window-safety

Windows are one of the greatest dangers as well as one of the most important safety features in your home.

Take a moment to promote window safety awareness among all members of your household. Remember, unattended children run the greatest risk of falls and injuries. Nothing can substitute for careful supervision. Below are some tips from the National Safety Council to help your family understand the important role of windows as an escape as well as a safety risk for children.

Preventing Strangulation

Mini-blind cords can create strangulation hazards for children. If you have mini-blinds in your home, keep cords as short as possible to keep themout of the hands of small children. It is important to ensure the ends of the cords are separated as to not create a loop. Please contact the maintenance department if you have questions or need assistance with mini-blinds.

Preventing Falls

When it comes to preventing falls, there’s no substitute for the adult supervision of children, but there are additional safety measures
that may mitigate risks.
  • When children are present, close and lock your windows. If you need ventilation, open only those windows children cannot reach.
  • Keep furniture - or anything children can climb (toy chest, clothes dressers, step stools/ladders, etc.) – away from windows. Take the
    time to walk through your home to ensure that areas around all windows are clear if items that can be used as a climbing aid.
  • Teach children not to play near windows. When young children are in the home, keep their play area in the center of the room and away from open windows, doors and balconies.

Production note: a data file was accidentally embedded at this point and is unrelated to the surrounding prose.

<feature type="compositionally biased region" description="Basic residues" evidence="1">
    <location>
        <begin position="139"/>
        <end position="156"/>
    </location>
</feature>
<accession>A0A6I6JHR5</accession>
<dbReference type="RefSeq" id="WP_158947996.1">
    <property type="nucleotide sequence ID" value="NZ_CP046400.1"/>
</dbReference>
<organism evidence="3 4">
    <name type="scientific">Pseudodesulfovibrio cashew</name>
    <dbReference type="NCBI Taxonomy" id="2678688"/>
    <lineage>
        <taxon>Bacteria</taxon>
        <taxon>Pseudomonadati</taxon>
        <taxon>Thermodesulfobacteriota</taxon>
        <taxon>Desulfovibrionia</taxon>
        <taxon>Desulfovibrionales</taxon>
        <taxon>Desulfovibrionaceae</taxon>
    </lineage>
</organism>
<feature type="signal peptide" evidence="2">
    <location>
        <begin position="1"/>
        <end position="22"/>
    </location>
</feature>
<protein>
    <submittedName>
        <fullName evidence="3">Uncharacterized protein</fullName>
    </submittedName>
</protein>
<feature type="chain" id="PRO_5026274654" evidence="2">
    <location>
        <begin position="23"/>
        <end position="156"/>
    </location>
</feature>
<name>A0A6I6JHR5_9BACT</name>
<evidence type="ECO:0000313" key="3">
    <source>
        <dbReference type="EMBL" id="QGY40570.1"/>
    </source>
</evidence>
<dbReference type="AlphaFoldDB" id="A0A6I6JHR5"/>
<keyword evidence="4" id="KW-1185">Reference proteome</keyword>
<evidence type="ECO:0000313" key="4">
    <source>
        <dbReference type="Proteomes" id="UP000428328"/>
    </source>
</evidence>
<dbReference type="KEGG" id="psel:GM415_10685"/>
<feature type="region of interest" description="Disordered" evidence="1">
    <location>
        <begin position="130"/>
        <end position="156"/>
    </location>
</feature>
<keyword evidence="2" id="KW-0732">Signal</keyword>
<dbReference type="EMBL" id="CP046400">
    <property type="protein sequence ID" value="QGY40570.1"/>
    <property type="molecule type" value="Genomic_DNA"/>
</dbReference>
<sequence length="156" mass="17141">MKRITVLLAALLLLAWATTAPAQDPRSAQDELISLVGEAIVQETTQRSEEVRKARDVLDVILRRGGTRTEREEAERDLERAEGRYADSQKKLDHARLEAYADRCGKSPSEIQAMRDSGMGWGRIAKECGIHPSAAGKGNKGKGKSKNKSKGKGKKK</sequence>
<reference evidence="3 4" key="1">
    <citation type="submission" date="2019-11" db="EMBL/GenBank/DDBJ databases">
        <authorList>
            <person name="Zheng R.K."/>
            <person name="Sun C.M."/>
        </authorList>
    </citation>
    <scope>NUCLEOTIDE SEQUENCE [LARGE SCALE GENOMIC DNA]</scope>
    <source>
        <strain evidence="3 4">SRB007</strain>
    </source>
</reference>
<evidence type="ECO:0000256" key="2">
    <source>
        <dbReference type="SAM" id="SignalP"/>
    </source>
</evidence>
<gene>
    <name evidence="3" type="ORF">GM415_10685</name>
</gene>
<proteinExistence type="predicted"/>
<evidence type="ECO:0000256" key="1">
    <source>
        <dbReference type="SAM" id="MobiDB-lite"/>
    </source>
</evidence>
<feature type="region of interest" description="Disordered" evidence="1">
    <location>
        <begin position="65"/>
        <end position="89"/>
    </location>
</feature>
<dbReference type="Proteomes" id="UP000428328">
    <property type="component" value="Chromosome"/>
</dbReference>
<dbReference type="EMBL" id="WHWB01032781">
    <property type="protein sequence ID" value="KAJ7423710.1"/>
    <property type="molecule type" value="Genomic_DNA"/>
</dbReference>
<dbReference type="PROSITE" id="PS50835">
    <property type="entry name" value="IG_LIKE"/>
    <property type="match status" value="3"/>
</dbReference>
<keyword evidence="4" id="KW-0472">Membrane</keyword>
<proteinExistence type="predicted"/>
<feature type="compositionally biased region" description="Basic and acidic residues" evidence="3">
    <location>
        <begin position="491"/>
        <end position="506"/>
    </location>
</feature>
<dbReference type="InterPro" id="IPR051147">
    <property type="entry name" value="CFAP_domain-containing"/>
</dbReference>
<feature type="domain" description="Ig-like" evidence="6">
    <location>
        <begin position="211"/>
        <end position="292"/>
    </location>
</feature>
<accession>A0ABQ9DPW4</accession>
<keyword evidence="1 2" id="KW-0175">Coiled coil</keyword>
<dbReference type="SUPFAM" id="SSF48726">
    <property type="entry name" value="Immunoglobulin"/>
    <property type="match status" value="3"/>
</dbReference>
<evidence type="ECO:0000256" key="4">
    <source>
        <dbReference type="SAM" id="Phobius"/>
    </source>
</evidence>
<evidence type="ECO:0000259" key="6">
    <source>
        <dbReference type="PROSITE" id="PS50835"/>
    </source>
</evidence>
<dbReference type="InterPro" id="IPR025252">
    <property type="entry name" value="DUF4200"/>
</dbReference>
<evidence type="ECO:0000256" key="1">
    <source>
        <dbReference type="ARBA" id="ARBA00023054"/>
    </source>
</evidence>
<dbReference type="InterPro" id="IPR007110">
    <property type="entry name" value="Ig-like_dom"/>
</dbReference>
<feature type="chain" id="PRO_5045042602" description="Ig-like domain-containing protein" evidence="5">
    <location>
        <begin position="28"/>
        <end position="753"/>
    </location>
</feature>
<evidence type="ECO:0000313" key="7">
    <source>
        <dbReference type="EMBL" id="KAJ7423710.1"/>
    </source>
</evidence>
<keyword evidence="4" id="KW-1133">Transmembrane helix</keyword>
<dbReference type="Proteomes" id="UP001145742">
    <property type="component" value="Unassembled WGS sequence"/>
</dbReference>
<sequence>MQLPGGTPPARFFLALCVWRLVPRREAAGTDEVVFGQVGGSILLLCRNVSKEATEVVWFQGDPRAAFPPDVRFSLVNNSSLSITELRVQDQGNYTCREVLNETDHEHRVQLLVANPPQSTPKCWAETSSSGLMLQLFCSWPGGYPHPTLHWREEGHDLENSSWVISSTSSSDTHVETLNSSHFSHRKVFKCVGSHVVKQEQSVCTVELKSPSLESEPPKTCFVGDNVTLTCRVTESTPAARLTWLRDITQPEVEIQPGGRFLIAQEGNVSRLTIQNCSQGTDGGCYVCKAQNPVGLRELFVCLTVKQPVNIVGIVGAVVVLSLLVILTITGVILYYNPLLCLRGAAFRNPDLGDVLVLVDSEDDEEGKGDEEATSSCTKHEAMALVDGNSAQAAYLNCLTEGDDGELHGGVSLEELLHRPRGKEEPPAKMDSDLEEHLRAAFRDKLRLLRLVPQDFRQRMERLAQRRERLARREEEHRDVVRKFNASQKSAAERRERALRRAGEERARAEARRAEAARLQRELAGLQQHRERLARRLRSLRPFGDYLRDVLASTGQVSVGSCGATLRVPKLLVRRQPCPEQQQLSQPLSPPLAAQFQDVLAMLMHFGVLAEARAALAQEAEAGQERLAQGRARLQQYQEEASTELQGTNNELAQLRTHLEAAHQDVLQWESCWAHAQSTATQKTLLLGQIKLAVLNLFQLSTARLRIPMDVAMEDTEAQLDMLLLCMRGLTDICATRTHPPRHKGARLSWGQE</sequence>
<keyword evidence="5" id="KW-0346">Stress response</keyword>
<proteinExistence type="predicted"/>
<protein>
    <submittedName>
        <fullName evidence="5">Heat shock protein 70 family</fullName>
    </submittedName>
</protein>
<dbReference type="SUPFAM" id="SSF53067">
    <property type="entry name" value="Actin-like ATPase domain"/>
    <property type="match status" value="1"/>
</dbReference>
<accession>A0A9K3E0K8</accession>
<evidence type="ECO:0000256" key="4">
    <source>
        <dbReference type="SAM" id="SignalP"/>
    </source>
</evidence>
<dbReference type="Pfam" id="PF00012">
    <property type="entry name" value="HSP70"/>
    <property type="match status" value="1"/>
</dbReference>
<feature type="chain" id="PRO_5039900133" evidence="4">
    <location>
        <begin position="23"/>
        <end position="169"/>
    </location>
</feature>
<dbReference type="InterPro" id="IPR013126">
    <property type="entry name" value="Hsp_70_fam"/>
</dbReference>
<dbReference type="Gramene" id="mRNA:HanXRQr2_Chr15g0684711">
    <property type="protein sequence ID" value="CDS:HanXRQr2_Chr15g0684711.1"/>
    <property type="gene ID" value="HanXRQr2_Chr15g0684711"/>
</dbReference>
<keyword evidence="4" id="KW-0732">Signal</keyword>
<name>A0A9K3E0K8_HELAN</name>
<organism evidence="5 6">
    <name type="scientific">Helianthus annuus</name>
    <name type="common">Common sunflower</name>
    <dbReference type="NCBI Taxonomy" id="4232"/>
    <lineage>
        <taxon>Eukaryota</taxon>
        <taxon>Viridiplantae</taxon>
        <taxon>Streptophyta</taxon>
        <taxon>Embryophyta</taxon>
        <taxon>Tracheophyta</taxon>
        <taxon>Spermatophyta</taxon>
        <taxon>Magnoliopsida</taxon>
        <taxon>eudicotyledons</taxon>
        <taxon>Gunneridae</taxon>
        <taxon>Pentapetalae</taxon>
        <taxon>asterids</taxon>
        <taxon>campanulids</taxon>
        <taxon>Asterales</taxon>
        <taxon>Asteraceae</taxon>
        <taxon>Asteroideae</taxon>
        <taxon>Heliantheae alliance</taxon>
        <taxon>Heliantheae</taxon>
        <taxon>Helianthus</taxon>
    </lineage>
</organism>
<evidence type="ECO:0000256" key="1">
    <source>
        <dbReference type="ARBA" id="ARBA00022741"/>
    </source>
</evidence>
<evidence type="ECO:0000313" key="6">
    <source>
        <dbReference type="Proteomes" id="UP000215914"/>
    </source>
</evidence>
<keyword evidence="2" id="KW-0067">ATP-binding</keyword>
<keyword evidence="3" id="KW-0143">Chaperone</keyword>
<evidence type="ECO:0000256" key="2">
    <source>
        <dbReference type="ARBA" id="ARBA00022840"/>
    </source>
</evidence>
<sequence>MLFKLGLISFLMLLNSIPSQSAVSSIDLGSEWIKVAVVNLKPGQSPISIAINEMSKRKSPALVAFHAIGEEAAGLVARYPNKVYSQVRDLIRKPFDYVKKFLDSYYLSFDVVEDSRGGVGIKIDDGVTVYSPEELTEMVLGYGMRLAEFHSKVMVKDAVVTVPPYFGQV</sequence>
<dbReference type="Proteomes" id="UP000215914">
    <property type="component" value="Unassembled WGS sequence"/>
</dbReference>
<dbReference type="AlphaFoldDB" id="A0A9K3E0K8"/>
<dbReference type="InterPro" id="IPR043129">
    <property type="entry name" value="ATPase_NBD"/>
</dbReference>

• Screens are not designed to prevent falls from a window. Do not rely on insect screens to prevent a window fall.
  • For greater safety, keep windows closed and locked when not in use.

Emergency Escape Route

Each sleeping and living area of your home should have at least two clear exits at all times. Always ensure that you have at least one window in each sleeping and living area that meets escape and rescue requirements.
  • Doors serve as the primary exit in the event of an emergency. Windows provide a secondary means of escape from a burning home or for other emergencies. Determine your family’s emergency escape plan and practice it. Remember that children may have to rely on a window escape in a fire situation. Help them learn to safely use a window in these circumstances. Check with your community center if you would like to purchase a window escape ladder (these are also available at many local community home improvement retailers).
  • Every family member should know how to operate windows used for fire emergencies. Delays in escaping costs lives and increases injuries. Test windows to ensure paint, dirt or weathering haven’t sealed a rarely used window shut and that windows open easily.
  • Make sure windows are not blocked by furniture or other objects. Avoid placing furniture such as beds, dressers or toy chests under windows in the bedroom of children; as such furniture could impede a swift exit in an emergency.
  • Remember that safety devices such as window guards can prevent you from using that window as an exit in an emergency. Everyone should always be able to get out through a window without using tools, keys, special knowledge or effort.
  • Do not install window air conditioners in windows that may be needed for escape or rescue in an emergency. The air conditioning unit could block or impede escape through the window. Check with your Community Manager before installing  any window  HVAC units.
For more information, click here to visit the National Safety Council Window Safety Page or download a printable flyer.
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